Peter Craven on the no­table in­clu­sions and odd omis­sions in a history of Shake­spearean ac­tors

A history of great Shake­spearean ac­tors re­minds us of the power of dra­matic col­lab­o­ra­tion, de­spite some weird omis­sions, writes Peter Craven

The Weekend Australian - Review - - Contents -

It’s in­evitable with the work of any great dra­matic ge­nius that the ac­tors ca­pa­ble of re­al­is­ing their vi­sion should be at their level. Think of the as­ton­ish­ing per­for­mances Ing­mar Bergman could get out of Liv Ull­mann and Max von Sy­dow and needed to get if The Sev­enth Seal and Cries and Whis­pers were to be­come what those films were meant to be. Well, Shake­speare wasn’t a movie di­rec­tor (how­ever much he some­times seems as if he as­pired to be) but it’s ob­vi­ous from the plays that he wrote for — and pos­sessed — ac­tors of ge­nius, the kind we call great.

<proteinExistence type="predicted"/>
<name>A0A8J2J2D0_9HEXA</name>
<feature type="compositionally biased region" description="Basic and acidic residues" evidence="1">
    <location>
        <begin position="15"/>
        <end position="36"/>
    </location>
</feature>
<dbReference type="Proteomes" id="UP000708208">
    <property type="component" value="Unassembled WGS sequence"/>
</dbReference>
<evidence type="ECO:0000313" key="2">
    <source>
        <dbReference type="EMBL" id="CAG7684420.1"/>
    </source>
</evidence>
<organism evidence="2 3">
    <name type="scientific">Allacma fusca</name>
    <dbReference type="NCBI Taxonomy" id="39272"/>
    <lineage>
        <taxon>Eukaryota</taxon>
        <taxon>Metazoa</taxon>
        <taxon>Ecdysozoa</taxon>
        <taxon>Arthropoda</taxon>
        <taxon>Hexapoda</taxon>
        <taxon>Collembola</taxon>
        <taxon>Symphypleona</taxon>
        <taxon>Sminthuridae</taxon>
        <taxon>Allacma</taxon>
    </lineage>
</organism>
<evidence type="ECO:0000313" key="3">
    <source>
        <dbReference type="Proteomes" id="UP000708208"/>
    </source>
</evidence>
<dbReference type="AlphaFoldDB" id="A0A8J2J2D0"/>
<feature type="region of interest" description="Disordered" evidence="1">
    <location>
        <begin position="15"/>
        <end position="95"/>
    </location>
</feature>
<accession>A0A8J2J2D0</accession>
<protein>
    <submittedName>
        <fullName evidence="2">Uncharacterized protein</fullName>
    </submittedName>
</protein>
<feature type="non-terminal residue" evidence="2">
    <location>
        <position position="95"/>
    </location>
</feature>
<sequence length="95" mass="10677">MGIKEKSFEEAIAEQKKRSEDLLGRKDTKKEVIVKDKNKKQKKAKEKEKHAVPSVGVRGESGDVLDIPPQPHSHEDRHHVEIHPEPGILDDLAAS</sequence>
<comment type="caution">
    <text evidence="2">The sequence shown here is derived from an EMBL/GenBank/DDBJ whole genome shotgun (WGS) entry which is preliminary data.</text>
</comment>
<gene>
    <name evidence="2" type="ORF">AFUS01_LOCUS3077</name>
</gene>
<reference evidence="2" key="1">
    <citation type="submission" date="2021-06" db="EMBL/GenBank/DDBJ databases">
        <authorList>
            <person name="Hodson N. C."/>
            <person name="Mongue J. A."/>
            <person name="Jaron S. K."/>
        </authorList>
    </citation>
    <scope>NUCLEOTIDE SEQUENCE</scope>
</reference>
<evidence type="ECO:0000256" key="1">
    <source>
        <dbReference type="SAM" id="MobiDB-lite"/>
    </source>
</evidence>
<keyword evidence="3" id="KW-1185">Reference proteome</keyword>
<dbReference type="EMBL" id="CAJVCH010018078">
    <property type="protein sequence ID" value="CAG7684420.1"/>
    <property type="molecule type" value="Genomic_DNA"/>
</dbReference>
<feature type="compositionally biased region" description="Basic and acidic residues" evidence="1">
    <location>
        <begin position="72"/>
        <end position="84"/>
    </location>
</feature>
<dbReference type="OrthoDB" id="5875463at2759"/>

We some­times for­get how col­lab­o­ra­tive the theatre is, how much a Stephen Sewell, to write what he does, needs a Neil Arm­field or a Jim Shar­man or a Ge­of­frey Rush; how Ten­nessee Wil­liams needed ac­tors such as Mar­lon Brando and di­rec­tors such as Elia Kazan to work at all.

So we have Stan­ley Wells’s neatly named Great Shake­speare Ac­tors: Burbage to Branagh. Back in the 1970s, there was a hand­some edi­tion of Shake­speare’s Com­plete Works — edited by Peter Alexan­der, the last ver­sion to be uni­ver­sally ad­mired — that came with the sub­head­ing “Burbage to Bur­ton”. It fea­tured not only the one por­trait of the rugged Richard Burbage, who seems to have looked a bit like that tough Bri­tish ac­tor Trevor Howard — re­mem­ber him in Brief En­counter and The Charge of the Light Brigade? — but the fa­mous An­gus McBean photo of the young, lyri­cally good-look­ing Richard Bur­ton, look­ing up­wards at the crown above his head at the mo­ment Prince Hal fully imag­ines what it will be to be­come Henry V.